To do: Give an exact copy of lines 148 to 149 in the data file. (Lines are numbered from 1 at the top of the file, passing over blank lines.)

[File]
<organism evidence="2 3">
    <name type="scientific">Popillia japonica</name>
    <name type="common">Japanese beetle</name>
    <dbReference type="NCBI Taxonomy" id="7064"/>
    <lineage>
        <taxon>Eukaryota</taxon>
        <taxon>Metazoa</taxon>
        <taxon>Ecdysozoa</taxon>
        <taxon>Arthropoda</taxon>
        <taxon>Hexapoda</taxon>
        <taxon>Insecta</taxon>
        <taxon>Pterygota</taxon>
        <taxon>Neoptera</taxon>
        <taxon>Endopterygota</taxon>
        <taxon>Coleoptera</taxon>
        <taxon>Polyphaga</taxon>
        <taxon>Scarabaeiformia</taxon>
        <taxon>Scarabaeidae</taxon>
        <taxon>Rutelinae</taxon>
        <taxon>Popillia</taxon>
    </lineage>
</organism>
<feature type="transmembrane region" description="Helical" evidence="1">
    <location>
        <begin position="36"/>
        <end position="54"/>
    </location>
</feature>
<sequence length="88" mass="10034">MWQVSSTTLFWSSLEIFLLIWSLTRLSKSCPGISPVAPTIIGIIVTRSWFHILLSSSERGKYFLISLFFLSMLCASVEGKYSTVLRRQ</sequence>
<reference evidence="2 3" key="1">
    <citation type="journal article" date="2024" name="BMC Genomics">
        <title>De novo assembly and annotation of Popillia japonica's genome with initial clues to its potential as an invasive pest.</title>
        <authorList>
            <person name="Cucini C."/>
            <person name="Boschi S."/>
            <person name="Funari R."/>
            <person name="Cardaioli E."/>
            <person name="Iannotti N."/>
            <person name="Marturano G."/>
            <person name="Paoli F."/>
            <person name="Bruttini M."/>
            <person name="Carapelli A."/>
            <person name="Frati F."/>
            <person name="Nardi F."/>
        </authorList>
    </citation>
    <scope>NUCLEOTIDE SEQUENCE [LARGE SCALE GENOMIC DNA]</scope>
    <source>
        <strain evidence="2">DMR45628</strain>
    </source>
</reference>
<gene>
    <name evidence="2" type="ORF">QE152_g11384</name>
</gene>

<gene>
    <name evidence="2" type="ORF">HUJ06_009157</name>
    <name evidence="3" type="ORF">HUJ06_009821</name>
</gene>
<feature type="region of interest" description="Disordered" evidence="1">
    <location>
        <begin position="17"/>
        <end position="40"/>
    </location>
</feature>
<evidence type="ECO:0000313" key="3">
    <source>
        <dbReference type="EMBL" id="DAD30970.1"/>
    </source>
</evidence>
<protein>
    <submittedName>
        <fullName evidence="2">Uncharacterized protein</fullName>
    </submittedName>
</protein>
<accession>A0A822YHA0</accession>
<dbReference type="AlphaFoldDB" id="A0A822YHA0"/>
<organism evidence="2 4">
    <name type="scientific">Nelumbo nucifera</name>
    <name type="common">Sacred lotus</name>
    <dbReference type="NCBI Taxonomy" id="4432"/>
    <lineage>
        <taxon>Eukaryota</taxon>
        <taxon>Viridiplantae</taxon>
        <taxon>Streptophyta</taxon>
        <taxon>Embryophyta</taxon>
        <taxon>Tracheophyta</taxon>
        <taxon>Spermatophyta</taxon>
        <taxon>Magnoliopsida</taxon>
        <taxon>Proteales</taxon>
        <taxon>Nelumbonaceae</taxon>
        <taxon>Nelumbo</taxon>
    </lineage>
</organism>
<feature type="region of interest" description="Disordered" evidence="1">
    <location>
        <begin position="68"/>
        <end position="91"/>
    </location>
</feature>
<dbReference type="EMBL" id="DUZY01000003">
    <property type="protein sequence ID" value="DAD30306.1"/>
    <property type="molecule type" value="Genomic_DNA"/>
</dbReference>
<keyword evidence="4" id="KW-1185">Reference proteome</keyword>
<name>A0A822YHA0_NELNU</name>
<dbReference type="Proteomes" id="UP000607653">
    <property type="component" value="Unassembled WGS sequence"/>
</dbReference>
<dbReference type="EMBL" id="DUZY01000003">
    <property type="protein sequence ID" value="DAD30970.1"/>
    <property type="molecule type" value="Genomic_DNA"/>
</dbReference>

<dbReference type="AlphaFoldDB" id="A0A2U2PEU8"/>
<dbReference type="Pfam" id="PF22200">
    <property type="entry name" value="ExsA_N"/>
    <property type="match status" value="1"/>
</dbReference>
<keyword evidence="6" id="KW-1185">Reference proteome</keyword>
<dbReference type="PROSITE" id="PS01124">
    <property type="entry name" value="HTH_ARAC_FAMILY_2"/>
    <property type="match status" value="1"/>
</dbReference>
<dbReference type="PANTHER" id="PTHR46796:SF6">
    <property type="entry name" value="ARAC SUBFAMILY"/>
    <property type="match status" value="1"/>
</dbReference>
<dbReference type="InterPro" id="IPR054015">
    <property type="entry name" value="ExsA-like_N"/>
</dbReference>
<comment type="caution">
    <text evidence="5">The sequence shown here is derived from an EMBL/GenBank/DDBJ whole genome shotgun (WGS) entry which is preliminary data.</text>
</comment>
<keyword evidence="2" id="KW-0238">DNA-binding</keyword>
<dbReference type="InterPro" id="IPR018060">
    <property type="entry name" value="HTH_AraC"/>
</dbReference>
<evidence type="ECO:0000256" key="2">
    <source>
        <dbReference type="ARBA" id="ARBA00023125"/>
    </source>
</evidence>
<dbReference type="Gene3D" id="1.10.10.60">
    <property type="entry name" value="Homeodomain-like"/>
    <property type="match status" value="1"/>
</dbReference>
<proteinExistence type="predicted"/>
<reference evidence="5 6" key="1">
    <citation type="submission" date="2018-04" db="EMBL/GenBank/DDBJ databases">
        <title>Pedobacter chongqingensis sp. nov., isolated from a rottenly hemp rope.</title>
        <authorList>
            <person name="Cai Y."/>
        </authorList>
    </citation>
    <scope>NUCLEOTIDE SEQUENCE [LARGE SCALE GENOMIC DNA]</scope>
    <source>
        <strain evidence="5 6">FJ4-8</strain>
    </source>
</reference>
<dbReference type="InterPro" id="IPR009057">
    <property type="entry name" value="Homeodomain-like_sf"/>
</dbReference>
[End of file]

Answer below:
    <citation type="submission" date="2018-04" db="EMBL/GenBank/DDBJ databases">
        <title>Pedobacter chongqingensis sp. nov., isolated from a rottenly hemp rope.</title>